Officials in charge of the hunt for missing Malaysia Airlines Flight 370 said progress has been made in finding the airliner.
The Joint Agency Coordination Centre issued an update on Wednesday regarding the search for the missing Boeing plane in the southern Indian Ocean.
“The current bathymetric survey work was completed on 26 October and all data has now been analyzed with a total area mapped of over 160,000 square kilometers,” the report said.
It said the GO Phoenix, the vessel used by Malaysia, “commenced underwater search operations on 4 November.” And meanwhile, more than “3,000 square kilometres of the ocean floor have been searched to date.”
The GO Phoenix went back to Fremantle, Australia, to resupply before starting its underwater search on Tuesday, reported 9 News in Australia on Wednesday.
Last week, the Dutch Fugro Discovery searched the area, but it suspended operations over bad weather conditions. The operations started up again when conditions improved. The Dutch Fugro Equator went back to Fremantle on Friday and will depart next week.
Flight 370 disappeared March 8 with 239 people on board as it was going from Kuala Lumpur to Beijing. Officials determined that the plane turned around and crashed somewhere in the Indian Ocean.
The report comes a few days after two Malaysian children sued Malaysia Airlines and the government on Friday over the loss of their father on Flight 370.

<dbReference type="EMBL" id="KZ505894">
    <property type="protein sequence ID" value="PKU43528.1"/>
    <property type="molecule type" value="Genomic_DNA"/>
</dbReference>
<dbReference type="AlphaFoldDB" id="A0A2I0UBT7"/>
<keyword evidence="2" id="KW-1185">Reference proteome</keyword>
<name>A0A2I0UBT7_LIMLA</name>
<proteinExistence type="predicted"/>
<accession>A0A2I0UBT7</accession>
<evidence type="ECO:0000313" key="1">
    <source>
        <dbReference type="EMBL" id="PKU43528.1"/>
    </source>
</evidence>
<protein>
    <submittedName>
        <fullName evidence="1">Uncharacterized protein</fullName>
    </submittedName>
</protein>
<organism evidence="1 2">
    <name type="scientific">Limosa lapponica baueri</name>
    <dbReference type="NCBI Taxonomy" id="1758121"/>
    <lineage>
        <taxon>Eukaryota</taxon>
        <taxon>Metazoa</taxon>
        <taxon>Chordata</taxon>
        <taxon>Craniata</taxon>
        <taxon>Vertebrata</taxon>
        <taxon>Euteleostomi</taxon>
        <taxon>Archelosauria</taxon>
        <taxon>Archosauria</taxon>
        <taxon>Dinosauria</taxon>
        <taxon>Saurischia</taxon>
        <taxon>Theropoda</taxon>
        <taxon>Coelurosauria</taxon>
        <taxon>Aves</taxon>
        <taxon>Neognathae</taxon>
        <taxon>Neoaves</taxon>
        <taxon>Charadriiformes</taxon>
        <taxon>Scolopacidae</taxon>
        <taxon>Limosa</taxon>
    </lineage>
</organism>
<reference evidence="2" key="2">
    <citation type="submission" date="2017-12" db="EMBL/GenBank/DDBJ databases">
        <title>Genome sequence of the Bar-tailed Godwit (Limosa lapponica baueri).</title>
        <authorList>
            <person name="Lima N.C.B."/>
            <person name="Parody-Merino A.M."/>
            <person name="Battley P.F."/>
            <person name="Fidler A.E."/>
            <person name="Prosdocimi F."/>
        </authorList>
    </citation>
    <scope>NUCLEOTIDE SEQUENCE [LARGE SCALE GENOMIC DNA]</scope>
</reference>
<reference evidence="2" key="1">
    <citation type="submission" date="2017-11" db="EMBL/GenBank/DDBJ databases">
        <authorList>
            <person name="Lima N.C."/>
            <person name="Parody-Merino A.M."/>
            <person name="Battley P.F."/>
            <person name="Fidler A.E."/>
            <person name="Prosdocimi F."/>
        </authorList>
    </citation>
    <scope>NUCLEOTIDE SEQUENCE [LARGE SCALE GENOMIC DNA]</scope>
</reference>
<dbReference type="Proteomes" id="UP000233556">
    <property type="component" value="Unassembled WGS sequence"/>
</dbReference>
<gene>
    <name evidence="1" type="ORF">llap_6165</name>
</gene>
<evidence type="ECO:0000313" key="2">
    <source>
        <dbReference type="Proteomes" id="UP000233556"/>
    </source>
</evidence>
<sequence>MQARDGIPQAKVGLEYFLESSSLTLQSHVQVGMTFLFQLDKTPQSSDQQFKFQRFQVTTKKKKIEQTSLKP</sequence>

Jee Kinson, 13, and Jee Kinland, 11, accused the civil aviation department of negligence for failing to try and contact the plane within a reasonable time after it disappeared from radar.
The suit filed at the Kuala Lumpur High Court alleges the airline was negligent and failed to take all due measures to ensure a safe flight. It also named the directors-general of civil aviation and immigration, the country’s air force chief and the government as respondents and alleged they committed gross neglect and breach of duty.
“We have waited for eight months. After speaking to various experts, we believe we have sufficient evidence for a strong case. A big plane missing in this age of technology is really unacceptable,” their lawyer Arunan Selvaraj said.
The boys are seeking damages for mental distress, emotional pain and the loss of support following the disappearance of their father, Jee Jing Hang. He operated an Internet business earning monthly income of nearly 17,000 ringgit ($5,200).
The Associated Press contributed to this article.